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When the Mets were for sale, I was told repeatedly that many potential buyers were not considering a purchase attempt. Why try when Steve Cohen was lurking?
The fear was getting deep in the process and offering $2 billion only to have Cohen then offer $2.1 billion, then offer $2.2 billion only to have him go to $2.3 billion and so on. The thought was the lifelong Mets fan with the most money and most motivation was going to own the Mets at some point, so why get involved in a futile negotiating dance?
A similar sentiment has hung over DJ LeMahieu’s free agency. Many teams are interested in him. As an executive from a club that would love to land him said, “Who wouldn’t want him? The last two years are no fluke. He is a great, low-maintenance player.”
But many teams have fallen into the “why bother” category. They know LeMahieu very much would like to return to the Yankees and that the Yankees very much want to retain their best player. When that has occurred historically, it is pretty much 100 percent that the Yankees end up with the player.
Except six weeks into these negotiations the sides remain far apart — more than $25 million, The Post has learned, confirming a chasm first reported by NJ.com and The Athletic.
Now, this all could be part of a hard negotiation. It is worth remembering, for example, that Cohen said he was out for good when his initial foray to buy the Mets collapsed last spring. Few believed that Cohen was actually out and, of course, he is now the owner.
The Yankees probably would like to reel LeMahieu in at three years in the $54 million range ($18 million per) and the player and his agent would like it to be in the five-year, $100 million or more category. Is the compromise four years at $88 million with a vesting fifth-year option that would take it over $100 million and be announced Jan. 7-ish? You wouldn’t want to bet against Yankees history or how much LeMahieu has enjoyed being part of it the last two years.
But free agent specifically includes “free.” LeMahieu can sign with the San Francisco Giants or the Yomiuri Giants tomorrow if he so desires.
Keep in mind that a standard maneuver from the agent playbook when it comes to convincing the client to leave a nest he likes is to build up the “disrespect” angle: “They say they love you, but look what they are offering when other teams will do so much more …”
It feels we have reached that part of the program. In this instance, is that designed to move the Yankees to pay more? Will the Yankees blink and pay more? Or is LeMahieu now truly more open to leaving and the Yankees more willing to allow that to happen if they cannot get him at their price?
If LeMahieu wants to go, teams like the Blue Jays, Dodgers, Giants and so many more will line up. He can play three positions well, hit like a batting champion and provide zero headaches in a clubhouse. Add that all up and why in the hell would the Yankees let go a player who has finished fourth and third in the AL MVP voting in his two years with the team?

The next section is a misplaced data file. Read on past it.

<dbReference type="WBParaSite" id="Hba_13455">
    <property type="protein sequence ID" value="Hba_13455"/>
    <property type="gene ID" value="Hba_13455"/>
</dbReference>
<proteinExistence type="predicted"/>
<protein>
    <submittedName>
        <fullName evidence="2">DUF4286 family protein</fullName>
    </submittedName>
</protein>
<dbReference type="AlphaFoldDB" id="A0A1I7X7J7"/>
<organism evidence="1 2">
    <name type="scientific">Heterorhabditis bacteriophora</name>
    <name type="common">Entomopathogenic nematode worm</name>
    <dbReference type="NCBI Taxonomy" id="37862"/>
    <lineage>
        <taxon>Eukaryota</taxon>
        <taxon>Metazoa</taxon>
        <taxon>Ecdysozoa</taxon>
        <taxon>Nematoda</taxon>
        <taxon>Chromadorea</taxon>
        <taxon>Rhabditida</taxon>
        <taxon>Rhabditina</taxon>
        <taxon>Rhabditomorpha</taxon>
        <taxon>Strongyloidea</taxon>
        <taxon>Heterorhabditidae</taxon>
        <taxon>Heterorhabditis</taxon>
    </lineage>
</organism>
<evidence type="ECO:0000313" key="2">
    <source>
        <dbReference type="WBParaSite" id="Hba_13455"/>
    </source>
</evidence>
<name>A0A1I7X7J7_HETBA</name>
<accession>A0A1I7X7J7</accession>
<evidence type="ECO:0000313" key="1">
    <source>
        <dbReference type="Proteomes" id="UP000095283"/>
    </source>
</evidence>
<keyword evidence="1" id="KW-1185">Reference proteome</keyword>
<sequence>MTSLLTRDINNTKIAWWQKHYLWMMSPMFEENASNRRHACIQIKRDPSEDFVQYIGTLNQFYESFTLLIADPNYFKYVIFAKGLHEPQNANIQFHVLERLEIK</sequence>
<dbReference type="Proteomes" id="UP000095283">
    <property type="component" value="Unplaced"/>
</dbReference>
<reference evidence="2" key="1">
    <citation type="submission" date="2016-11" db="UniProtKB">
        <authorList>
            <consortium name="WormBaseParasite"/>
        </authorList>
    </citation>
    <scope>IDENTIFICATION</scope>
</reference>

We can scream about franchise value or previous revenues generated by the Yankees, but the Yankees’ current stance is to be more dollar-conscious.
Hal Steinbrenner has stated that the Yankees lost the most revenue in the majors last year without, among other things, fans in the stands. There is no idea yet — even with the optimism of a COVID-19 vaccine — when or if fans will return next season.
The fervor to cut is only exacerbated by the fact that a Rays team with a payroll one-third of the Yankees‘ beat the Yanks both in the AL East and the Division Series in the shortened 2020 season. That annoyed an owner who lives in Tampa beyond his normal level and made him wonder if the Yanks have to chase every shiny toy.
After all, Steinbrenner heard in previous years to stretch to take on Giancarlo Stanton or Gerrit Cole and that would bring a title (it didn’t). He knows it will be LeMahieu this year. Then he will be called cheap if it is not Francisco Lindor next year. And don’t let Aaron Judge leave in free agency the year after that.
The Yanks think they will still have the majors’ largest payroll in 2021, just that it will fall under the $210 million luxury-tax threshold — a roughly $50 million cut from what a full 2020 season would have been. In that scenario, they currently project to have about $35 million to spend. So if LeMahieu comes in at $18 million per or $20 million or $22 million, etc., that impacts what else is possible, especially in finding rotation help, lefty bats and perhaps a shortstop.
There is a sense that the best free agents such as LeMahieu, Trevor Bauer, J.T. Realmuto and George Springer are pandemic-proof — that they will score somewhat standard huge deals. The Yanks appear in “prove it” mode. But if that is their stance, then even in a slow-moving market other options vanish — for example, Japanese ace Tomoyuki Sugano must be signed by the time his posting period ends Jan. 7.
And what happens if Steinbrenner has drawn a line in the sand, another team beats it and LeMahieu leaves? Once you have Cole, Stanton and free-agent clocks ticking on Judge and Gleyber Torres, you are a win-now team. So do the Yanks have a $30 million-ish plan ready to go to try to mitigate the loss of LeMahieu and remain an elite team?
It is all part of a game of chicken between the Yankees and their best player.
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